1. Welcome to SportsJournalists.com, a friendly forum for discussing all things sports and journalism.

    Your voice is missing! You will need to register for a free account to get access to the following site features:
    • Reply to discussions and create your own threads.
    • Access to private conversations with other members.
    • Fewer ads.

    We hope to see you as a part of our community soon!

Politics dude doesn't think WaPo's Nats writer can handle politics

Discussion in 'Journalism topics only' started by MeanGreenATO, Jan 5, 2019.

  1. Doc Holliday

    Doc Holliday Well-Known Member

    It always amazes me how the news-side morons think they know so much more and are so much better at writing than sports guys. Yet in my experience, the news-side writers rarely out-perform the sports side writers.

    From personal experience in this business, I've seen news writers attempt to cover sports and fail miserably. Yet, I've seen numerous sports writers transition to news or just cover a news story when needed and succeed beyond anyone's expectations. Try and stick some newsie on a football game on a Friday night and see what he comes back with. Do the same with a sports guy at a Monday night city council meeting and see what he brings back. I'll guarantee you, the sports guy produces the better work 99 percent of the time.

    I don't know Chelsea, but I've seen her work. She'll be fine. And so what if political coverage has become a "horse race." Like that's a reason to say she can't cover it accurately. Hell, if anything, it shows that she probably understands it better than they do.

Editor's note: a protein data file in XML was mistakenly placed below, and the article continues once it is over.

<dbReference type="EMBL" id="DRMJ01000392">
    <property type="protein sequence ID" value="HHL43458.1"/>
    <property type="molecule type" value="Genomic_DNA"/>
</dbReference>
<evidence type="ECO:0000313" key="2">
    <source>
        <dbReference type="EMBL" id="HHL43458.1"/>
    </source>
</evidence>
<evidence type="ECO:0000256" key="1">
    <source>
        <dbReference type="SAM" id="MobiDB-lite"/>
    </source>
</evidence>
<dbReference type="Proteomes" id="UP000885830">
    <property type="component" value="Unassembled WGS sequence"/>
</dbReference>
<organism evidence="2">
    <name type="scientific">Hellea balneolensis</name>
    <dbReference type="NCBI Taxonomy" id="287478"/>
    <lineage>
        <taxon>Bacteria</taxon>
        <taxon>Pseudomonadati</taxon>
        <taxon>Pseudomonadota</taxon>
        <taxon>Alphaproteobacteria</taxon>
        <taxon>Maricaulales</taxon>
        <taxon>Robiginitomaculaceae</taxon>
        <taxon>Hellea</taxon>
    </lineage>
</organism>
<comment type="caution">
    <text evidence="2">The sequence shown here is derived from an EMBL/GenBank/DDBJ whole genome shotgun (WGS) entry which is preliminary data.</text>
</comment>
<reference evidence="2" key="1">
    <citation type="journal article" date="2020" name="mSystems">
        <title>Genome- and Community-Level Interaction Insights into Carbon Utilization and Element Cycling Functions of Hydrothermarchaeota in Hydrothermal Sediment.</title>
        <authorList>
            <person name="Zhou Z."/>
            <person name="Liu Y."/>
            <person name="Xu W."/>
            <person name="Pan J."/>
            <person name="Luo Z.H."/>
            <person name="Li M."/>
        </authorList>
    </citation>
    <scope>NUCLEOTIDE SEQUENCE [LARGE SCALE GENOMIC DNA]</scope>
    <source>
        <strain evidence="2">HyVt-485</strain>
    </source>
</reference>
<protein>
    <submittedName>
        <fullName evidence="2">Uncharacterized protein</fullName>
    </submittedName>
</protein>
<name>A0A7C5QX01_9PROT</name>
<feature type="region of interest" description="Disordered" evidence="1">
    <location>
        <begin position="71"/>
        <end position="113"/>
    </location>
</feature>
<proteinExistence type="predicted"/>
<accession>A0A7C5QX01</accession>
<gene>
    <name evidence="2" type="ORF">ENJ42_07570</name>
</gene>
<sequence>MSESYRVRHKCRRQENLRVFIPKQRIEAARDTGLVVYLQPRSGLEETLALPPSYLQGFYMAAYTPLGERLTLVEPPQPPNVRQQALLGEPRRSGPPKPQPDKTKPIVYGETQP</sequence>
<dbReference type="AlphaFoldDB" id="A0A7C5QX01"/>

Bronco77, Slacker, CD Boogie and 2 others like this.
  2. tapintoamerica

    tapintoamerica Well-Known Member

    Chelsea Janes will change beats but will still find herself surrounded by Trumpists.
  3. CD Boogie

    CD Boogie Well-Known Member

    99 percent of the time? That’s extreme. Why do you think a sports guy is more equipped to cut through the detritus to find a narrative? From repetition?

    More than following a sports team, following a city council or say a planning and zoning commission means not overplaying the narrative in my experience. Sports almost always has a discernible arc to the story, whereas municipal govt almost always ends in a TBD. Couching that ellipsis ain’t that easy
    Last edited: Jan 11, 2019
  4. HanSenSE

    HanSenSE Well-Known Member

    Many moons ago, one of the papers my shop at the time competed with would have reporters switch departments for a few weeks in the summer. The sports guys moving cityside did well. The newsies covering High-A baseball were a difficult read. Saw one of their dealers one night when we were both covering racing and asked about it. He looked at me and said, "you should have seen their raw copy."
  5. Doc Holliday

    Doc Holliday Well-Known Member

    Because sports entails everything in life that politics and news does, yet it includes the quest for a victory or the disappointment of defeat and the effects of either, which is what political coverage is evolving into.

    It's because sports includes crime coverage, it includes hirings, firings, it includes administrative coverage, budgetary coverage, financial impact and financial loss stories. It includes life's greatest moments and life's lowest moments. It includes joy and heartache. It includes everything from feature writing to murder coverage. There isn't one thing that limits sports coverage. It's everything. That's what news idiots don't understand.